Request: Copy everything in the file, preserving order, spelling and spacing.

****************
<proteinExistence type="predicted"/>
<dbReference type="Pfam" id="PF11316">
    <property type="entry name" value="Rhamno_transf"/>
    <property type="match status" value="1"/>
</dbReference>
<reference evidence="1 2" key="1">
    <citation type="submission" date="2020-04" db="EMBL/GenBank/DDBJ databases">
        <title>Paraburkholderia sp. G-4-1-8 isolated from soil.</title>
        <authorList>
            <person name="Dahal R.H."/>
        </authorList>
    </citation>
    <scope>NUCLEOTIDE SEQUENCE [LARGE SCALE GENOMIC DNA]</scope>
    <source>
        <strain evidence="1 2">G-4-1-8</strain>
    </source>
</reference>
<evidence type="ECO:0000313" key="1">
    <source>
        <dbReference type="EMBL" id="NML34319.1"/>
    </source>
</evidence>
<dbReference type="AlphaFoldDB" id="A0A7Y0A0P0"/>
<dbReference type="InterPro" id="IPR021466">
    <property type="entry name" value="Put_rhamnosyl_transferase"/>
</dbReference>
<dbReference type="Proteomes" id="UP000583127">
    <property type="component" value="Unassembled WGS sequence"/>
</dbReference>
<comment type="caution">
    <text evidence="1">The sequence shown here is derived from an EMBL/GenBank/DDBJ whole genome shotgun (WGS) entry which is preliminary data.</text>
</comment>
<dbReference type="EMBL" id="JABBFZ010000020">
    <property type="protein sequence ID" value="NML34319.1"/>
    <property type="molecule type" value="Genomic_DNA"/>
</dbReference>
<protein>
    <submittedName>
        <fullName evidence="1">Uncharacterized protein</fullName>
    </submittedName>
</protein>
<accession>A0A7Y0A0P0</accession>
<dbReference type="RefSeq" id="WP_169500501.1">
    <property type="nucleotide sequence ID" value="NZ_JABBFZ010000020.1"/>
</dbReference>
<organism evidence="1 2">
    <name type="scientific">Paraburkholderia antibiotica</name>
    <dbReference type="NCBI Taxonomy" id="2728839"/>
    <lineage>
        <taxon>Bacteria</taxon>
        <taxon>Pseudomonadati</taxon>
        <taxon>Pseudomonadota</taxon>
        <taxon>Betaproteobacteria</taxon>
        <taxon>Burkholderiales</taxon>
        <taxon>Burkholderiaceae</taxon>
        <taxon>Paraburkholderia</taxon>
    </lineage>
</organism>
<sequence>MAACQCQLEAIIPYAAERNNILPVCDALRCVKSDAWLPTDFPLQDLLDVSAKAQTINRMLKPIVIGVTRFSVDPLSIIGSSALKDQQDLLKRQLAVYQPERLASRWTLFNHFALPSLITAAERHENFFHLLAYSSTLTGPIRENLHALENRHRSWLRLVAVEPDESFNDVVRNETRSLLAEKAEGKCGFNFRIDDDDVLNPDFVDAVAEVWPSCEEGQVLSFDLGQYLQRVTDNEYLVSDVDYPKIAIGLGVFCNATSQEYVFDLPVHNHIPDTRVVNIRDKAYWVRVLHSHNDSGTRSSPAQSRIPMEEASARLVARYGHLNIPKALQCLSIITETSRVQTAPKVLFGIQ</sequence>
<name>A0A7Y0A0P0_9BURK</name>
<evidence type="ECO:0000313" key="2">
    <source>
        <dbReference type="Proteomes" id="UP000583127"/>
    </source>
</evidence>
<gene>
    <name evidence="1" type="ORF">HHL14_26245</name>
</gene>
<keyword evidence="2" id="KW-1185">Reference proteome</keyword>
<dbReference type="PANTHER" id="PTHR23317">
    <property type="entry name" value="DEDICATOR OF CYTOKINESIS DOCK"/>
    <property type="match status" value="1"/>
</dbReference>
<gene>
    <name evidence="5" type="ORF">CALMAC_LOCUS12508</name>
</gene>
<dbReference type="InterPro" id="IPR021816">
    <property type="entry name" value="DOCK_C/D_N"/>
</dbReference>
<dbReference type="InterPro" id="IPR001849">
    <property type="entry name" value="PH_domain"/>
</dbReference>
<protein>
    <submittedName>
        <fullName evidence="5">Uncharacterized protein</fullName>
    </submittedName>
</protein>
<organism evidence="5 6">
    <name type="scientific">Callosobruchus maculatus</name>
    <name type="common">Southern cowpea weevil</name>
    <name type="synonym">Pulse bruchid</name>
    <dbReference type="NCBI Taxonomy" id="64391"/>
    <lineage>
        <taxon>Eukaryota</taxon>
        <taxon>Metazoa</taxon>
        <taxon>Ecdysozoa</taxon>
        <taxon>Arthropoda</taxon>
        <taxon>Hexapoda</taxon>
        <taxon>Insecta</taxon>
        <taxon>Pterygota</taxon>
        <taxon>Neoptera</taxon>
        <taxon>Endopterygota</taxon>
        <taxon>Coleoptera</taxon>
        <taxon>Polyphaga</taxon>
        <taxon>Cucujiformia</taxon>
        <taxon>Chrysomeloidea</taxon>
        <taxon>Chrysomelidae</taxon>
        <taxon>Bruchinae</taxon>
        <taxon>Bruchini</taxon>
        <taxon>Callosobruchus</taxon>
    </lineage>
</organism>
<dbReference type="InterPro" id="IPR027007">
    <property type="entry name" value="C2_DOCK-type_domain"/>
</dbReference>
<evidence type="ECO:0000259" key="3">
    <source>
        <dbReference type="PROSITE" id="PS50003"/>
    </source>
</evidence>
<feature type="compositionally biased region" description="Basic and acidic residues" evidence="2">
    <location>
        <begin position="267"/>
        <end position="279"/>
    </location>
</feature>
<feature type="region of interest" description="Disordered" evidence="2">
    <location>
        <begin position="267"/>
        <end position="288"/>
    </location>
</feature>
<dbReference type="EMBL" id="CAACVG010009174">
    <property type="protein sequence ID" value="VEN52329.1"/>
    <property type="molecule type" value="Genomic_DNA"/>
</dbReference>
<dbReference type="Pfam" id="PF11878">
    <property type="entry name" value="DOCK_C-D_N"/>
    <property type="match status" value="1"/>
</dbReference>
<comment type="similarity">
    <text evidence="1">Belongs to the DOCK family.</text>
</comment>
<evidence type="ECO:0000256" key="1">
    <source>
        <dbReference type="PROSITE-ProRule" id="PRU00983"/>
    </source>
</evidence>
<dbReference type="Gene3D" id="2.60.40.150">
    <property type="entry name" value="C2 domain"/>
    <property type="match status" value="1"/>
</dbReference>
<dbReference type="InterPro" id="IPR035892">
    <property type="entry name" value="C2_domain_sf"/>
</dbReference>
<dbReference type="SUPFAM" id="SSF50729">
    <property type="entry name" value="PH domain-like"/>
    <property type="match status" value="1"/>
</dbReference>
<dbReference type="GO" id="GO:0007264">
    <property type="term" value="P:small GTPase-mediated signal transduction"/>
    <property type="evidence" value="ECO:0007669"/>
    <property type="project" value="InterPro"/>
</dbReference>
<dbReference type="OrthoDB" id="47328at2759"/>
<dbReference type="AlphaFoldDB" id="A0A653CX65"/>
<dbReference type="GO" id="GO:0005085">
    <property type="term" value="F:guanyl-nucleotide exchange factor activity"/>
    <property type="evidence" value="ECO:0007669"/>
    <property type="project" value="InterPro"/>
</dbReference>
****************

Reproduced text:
<proteinExistence type="predicted"/>
<dbReference type="Pfam" id="PF11316">
    <property type="entry name" value="Rhamno_transf"/>
    <property type="match status" value="1"/>
</dbReference>
<reference evidence="1 2" key="1">
    <citation type="submission" date="2020-04" db="EMBL/GenBank/DDBJ databases">
        <title>Paraburkholderia sp. G-4-1-8 isolated from soil.</title>
        <authorList>
            <person name="Dahal R.H."/>
        </authorList>
    </citation>
    <scope>NUCLEOTIDE SEQUENCE [LARGE SCALE GENOMIC DNA]</scope>
    <source>
        <strain evidence="1 2">G-4-1-8</strain>
    </source>
</reference>
<evidence type="ECO:0000313" key="1">
    <source>
        <dbReference type="EMBL" id="NML34319.1"/>
    </source>
</evidence>
<dbReference type="AlphaFoldDB" id="A0A7Y0A0P0"/>
<dbReference type="InterPro" id="IPR021466">
    <property type="entry name" value="Put_rhamnosyl_transferase"/>
</dbReference>
<dbReference type="Proteomes" id="UP000583127">
    <property type="component" value="Unassembled WGS sequence"/>
</dbReference>
<comment type="caution">
    <text evidence="1">The sequence shown here is derived from an EMBL/GenBank/DDBJ whole genome shotgun (WGS) entry which is preliminary data.</text>
</comment>
<dbReference type="EMBL" id="JABBFZ010000020">
    <property type="protein sequence ID" value="NML34319.1"/>
    <property type="molecule type" value="Genomic_DNA"/>
</dbReference>
<protein>
    <submittedName>
        <fullName evidence="1">Uncharacterized protein</fullName>
    </submittedName>
</protein>
<accession>A0A7Y0A0P0</accession>
<dbReference type="RefSeq" id="WP_169500501.1">
    <property type="nucleotide sequence ID" value="NZ_JABBFZ010000020.1"/>
</dbReference>
<organism evidence="1 2">
    <name type="scientific">Paraburkholderia antibiotica</name>
    <dbReference type="NCBI Taxonomy" id="2728839"/>
    <lineage>
        <taxon>Bacteria</taxon>
        <taxon>Pseudomonadati</taxon>
        <taxon>Pseudomonadota</taxon>
        <taxon>Betaproteobacteria</taxon>
        <taxon>Burkholderiales</taxon>
        <taxon>Burkholderiaceae</taxon>
        <taxon>Paraburkholderia</taxon>
    </lineage>
</organism>
<sequence>MAACQCQLEAIIPYAAERNNILPVCDALRCVKSDAWLPTDFPLQDLLDVSAKAQTINRMLKPIVIGVTRFSVDPLSIIGSSALKDQQDLLKRQLAVYQPERLASRWTLFNHFALPSLITAAERHENFFHLLAYSSTLTGPIRENLHALENRHRSWLRLVAVEPDESFNDVVRNETRSLLAEKAEGKCGFNFRIDDDDVLNPDFVDAVAEVWPSCEEGQVLSFDLGQYLQRVTDNEYLVSDVDYPKIAIGLGVFCNATSQEYVFDLPVHNHIPDTRVVNIRDKAYWVRVLHSHNDSGTRSSPAQSRIPMEEASARLVARYGHLNIPKALQCLSIITETSRVQTAPKVLFGIQ</sequence>
<name>A0A7Y0A0P0_9BURK</name>
<evidence type="ECO:0000313" key="2">
    <source>
        <dbReference type="Proteomes" id="UP000583127"/>
    </source>
</evidence>
<gene>
    <name evidence="1" type="ORF">HHL14_26245</name>
</gene>
<keyword evidence="2" id="KW-1185">Reference proteome</keyword>
<dbReference type="PANTHER" id="PTHR23317">
    <property type="entry name" value="DEDICATOR OF CYTOKINESIS DOCK"/>
    <property type="match status" value="1"/>
</dbReference>
<gene>
    <name evidence="5" type="ORF">CALMAC_LOCUS12508</name>
</gene>
<dbReference type="InterPro" id="IPR021816">
    <property type="entry name" value="DOCK_C/D_N"/>
</dbReference>
<dbReference type="InterPro" id="IPR001849">
    <property type="entry name" value="PH_domain"/>
</dbReference>
<protein>
    <submittedName>
        <fullName evidence="5">Uncharacterized protein</fullName>
    </submittedName>
</protein>
<organism evidence="5 6">
    <name type="scientific">Callosobruchus maculatus</name>
    <name type="common">Southern cowpea weevil</name>
    <name type="synonym">Pulse bruchid</name>
    <dbReference type="NCBI Taxonomy" id="64391"/>
    <lineage>
        <taxon>Eukaryota</taxon>
        <taxon>Metazoa</taxon>
        <taxon>Ecdysozoa</taxon>
        <taxon>Arthropoda</taxon>
        <taxon>Hexapoda</taxon>
        <taxon>Insecta</taxon>
        <taxon>Pterygota</taxon>
        <taxon>Neoptera</taxon>
        <taxon>Endopterygota</taxon>
        <taxon>Coleoptera</taxon>
        <taxon>Polyphaga</taxon>
        <taxon>Cucujiformia</taxon>
        <taxon>Chrysomeloidea</taxon>
        <taxon>Chrysomelidae</taxon>
        <taxon>Bruchinae</taxon>
        <taxon>Bruchini</taxon>
        <taxon>Callosobruchus</taxon>
    </lineage>
</organism>
<dbReference type="InterPro" id="IPR027007">
    <property type="entry name" value="C2_DOCK-type_domain"/>
</dbReference>
<evidence type="ECO:0000259" key="3">
    <source>
        <dbReference type="PROSITE" id="PS50003"/>
    </source>
</evidence>
<feature type="compositionally biased region" description="Basic and acidic residues" evidence="2">
    <location>
        <begin position="267"/>
        <end position="279"/>
    </location>
</feature>
<feature type="region of interest" description="Disordered" evidence="2">
    <location>
        <begin position="267"/>
        <end position="288"/>
    </location>
</feature>
<dbReference type="EMBL" id="CAACVG010009174">
    <property type="protein sequence ID" value="VEN52329.1"/>
    <property type="molecule type" value="Genomic_DNA"/>
</dbReference>
<dbReference type="Pfam" id="PF11878">
    <property type="entry name" value="DOCK_C-D_N"/>
    <property type="match status" value="1"/>
</dbReference>
<comment type="similarity">
    <text evidence="1">Belongs to the DOCK family.</text>
</comment>
<evidence type="ECO:0000256" key="1">
    <source>
        <dbReference type="PROSITE-ProRule" id="PRU00983"/>
    </source>
</evidence>
<dbReference type="Gene3D" id="2.60.40.150">
    <property type="entry name" value="C2 domain"/>
    <property type="match status" value="1"/>
</dbReference>
<dbReference type="InterPro" id="IPR035892">
    <property type="entry name" value="C2_domain_sf"/>
</dbReference>
<dbReference type="SUPFAM" id="SSF50729">
    <property type="entry name" value="PH domain-like"/>
    <property type="match status" value="1"/>
</dbReference>
<dbReference type="GO" id="GO:0007264">
    <property type="term" value="P:small GTPase-mediated signal transduction"/>
    <property type="evidence" value="ECO:0007669"/>
    <property type="project" value="InterPro"/>
</dbReference>
<dbReference type="OrthoDB" id="47328at2759"/>
<dbReference type="AlphaFoldDB" id="A0A653CX65"/>
<dbReference type="GO" id="GO:0005085">
    <property type="term" value="F:guanyl-nucleotide exchange factor activity"/>
    <property type="evidence" value="ECO:0007669"/>
    <property type="project" value="InterPro"/>
</dbReference>